Of course, whether a car is “ugly” or “beautiful” is entirely subjective. Everyone has a different view of when F1 car design was at its best: whether it’s the aerodynamically complex creations of the mid-2000s, the low and wide cars of the mid-1990s, the squat turbo beasts of the eighties, the diverse machinery of the seventies, the tapered cigar tubes seen in the sixties or their front-engined predecessors.

But the stifling of innovation, coupled with some exacting technical specifications in the rule book, has combined to make the current cars look decidedly odd.

Fernando Alonso, Renault, Monaco, 2009

Since 2009, the front and rear wings look like they belong on different cars

The 2009 aerodynamic regulations, introduced to increase overtaking, succeeded mainly in giving the cars an ungainly appearance rather than creating more passing.

The front and rear wings now have disproportionately odd dimensions – low and wide at the front, tall and narrow at the back – and the passage of three years has not made them more pleasing to the eye.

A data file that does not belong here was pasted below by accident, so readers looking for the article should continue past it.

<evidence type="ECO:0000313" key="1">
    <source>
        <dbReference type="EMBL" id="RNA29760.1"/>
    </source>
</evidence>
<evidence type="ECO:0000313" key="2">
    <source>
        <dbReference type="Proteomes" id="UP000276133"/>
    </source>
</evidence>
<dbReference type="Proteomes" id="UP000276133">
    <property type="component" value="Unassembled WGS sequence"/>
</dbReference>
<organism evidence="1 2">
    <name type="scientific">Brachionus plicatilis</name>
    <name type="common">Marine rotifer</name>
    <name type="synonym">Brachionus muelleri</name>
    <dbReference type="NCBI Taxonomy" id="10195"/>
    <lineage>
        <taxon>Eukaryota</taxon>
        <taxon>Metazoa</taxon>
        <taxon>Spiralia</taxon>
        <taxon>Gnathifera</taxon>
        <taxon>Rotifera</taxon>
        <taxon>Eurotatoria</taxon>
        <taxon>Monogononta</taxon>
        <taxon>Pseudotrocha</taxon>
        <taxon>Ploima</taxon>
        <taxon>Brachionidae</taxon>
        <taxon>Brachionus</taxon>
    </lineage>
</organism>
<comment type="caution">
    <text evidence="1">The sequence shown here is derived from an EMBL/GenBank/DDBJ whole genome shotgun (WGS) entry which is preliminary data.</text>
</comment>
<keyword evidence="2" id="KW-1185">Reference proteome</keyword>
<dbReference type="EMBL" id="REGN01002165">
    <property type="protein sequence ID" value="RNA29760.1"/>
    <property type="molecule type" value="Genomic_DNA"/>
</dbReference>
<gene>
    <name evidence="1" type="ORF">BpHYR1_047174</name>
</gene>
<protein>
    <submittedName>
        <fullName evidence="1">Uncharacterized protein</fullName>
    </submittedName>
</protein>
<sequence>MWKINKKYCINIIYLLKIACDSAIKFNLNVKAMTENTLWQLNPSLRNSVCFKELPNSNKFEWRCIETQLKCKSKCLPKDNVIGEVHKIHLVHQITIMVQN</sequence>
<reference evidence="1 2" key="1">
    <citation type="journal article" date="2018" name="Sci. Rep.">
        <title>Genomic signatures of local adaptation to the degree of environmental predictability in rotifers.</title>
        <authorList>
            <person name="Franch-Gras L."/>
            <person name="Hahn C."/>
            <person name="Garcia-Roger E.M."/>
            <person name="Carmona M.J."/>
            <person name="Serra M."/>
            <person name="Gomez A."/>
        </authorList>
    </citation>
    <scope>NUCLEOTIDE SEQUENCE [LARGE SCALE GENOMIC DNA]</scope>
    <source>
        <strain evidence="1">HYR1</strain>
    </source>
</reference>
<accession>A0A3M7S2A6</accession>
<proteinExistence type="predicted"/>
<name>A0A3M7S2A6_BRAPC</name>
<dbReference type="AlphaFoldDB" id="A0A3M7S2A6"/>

Add to that the stepped noses which may prove ubiquitous in 2012 and we have a decidedly unattractive new generation of F1 cars.

Hopefully some of the bright minds in other teams have devised more elegant solutions to the nose problem which will spare us from seeing a grid full of these awkward creatures.

If they don’t, it should still only be a temporary problem – albeit one we’re going to have to put up with in the medium-term. The proposed 2014 technical regulations will move the nose 300mm lower, which should give teams the opportunity to do away with this unsightly compromise.

The forthcoming rules change will also reduce the width of the front wings, which should also go some way towards improving the cars’ appearance.